Google recently announced that they are switching to mobile-first indexing for the whole web as of September 2020, which puts more pressure on companies to prioritise the mobile version of their sites to rank the highest they can on Google. This has been a long time coming – Google started penalising websites that weren’t mobile responsive a few years ago now, but they’ve now made the final switch. They are protecting their users, who typically use their phones to search for quick results to their immediate daily needs.

Does this mean that your users will definitely use mobile-first to view your platform? The answer is – it depends.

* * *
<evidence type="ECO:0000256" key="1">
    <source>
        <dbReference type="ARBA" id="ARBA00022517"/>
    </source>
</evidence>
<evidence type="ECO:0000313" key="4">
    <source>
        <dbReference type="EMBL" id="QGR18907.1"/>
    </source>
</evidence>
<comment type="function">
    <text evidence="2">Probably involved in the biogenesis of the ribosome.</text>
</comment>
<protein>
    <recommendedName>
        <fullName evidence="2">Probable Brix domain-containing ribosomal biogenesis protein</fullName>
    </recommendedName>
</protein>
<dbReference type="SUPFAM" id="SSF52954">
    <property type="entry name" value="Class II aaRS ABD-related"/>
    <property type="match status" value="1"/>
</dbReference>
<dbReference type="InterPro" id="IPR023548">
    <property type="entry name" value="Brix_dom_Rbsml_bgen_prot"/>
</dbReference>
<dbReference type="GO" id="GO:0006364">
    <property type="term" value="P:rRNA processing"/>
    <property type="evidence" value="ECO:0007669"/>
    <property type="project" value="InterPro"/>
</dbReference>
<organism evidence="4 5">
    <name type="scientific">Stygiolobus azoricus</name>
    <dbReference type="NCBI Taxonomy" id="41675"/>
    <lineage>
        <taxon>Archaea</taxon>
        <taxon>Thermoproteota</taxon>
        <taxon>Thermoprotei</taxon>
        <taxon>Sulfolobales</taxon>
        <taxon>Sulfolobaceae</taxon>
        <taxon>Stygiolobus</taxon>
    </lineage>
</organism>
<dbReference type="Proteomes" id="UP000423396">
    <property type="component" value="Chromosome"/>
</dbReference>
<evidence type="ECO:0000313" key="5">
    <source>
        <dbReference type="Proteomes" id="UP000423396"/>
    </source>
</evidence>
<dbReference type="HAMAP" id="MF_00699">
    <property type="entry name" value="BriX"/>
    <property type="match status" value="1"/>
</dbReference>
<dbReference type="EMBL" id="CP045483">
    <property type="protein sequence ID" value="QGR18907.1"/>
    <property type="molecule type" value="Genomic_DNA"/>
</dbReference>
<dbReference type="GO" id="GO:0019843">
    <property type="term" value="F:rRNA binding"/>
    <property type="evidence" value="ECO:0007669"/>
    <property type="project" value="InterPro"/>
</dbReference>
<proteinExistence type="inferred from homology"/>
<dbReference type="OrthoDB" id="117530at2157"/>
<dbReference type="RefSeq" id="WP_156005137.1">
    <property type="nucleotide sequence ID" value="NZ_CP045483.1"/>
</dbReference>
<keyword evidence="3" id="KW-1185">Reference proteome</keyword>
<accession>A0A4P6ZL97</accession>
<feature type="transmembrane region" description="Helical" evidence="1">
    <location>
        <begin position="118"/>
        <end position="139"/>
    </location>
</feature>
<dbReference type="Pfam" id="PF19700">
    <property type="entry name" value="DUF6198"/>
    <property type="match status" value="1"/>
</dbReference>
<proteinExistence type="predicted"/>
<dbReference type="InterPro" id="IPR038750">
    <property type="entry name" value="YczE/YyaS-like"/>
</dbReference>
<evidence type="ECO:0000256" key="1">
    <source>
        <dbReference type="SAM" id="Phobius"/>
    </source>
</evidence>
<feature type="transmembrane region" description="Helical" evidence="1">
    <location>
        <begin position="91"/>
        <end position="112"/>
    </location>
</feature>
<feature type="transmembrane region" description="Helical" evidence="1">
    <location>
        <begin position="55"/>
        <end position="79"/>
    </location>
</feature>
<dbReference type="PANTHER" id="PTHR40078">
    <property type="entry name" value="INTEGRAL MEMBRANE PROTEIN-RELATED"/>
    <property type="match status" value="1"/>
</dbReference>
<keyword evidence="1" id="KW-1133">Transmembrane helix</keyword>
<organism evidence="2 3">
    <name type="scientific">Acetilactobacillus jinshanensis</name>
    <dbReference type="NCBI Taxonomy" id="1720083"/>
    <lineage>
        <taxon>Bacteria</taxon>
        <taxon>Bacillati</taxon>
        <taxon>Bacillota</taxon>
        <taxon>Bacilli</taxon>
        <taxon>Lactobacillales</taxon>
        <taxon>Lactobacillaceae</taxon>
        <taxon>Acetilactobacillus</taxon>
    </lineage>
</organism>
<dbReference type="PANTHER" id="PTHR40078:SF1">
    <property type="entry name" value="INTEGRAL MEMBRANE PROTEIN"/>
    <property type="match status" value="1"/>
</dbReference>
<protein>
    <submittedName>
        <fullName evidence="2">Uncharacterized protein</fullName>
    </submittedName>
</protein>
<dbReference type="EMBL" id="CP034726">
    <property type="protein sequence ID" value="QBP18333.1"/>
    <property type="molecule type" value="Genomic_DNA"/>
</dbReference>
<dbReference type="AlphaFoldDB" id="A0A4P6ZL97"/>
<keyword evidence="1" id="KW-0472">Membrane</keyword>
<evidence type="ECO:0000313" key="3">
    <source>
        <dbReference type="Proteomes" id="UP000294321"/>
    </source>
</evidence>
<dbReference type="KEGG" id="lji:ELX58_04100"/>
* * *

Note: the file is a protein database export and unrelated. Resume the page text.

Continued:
Knowing your audience

I spend nearly 8 hours a day on a laptop for work, and hours (don’t shame me) scrolling on my phone at night. I also have an iPad which I grab when I want to see something more clearly instead of my phone. Which device I pick for each situation depends on so many variables and many that are sub-conscious. It mostly depends on what job I am trying to achieve – am I browsing or do I have a specific goal?

If I am searching on Asos (other retailers available 🤷‍♀️) for example, I’m probably going to open the app up on my mobile and have a browse. If I was to self-analyse I would say it’s because it’s easier to scroll with my thumb than a mouse or trackpad. It’s also quicker to flick between items and back to archive pages. In comparison, if I was looking at my Google Calendar, I would prefer to see it on my laptop or iPad because it’s easier to see the bigger picture than on my phone. They can improve the UX as much as they like but seeing it on my computer screen will always win.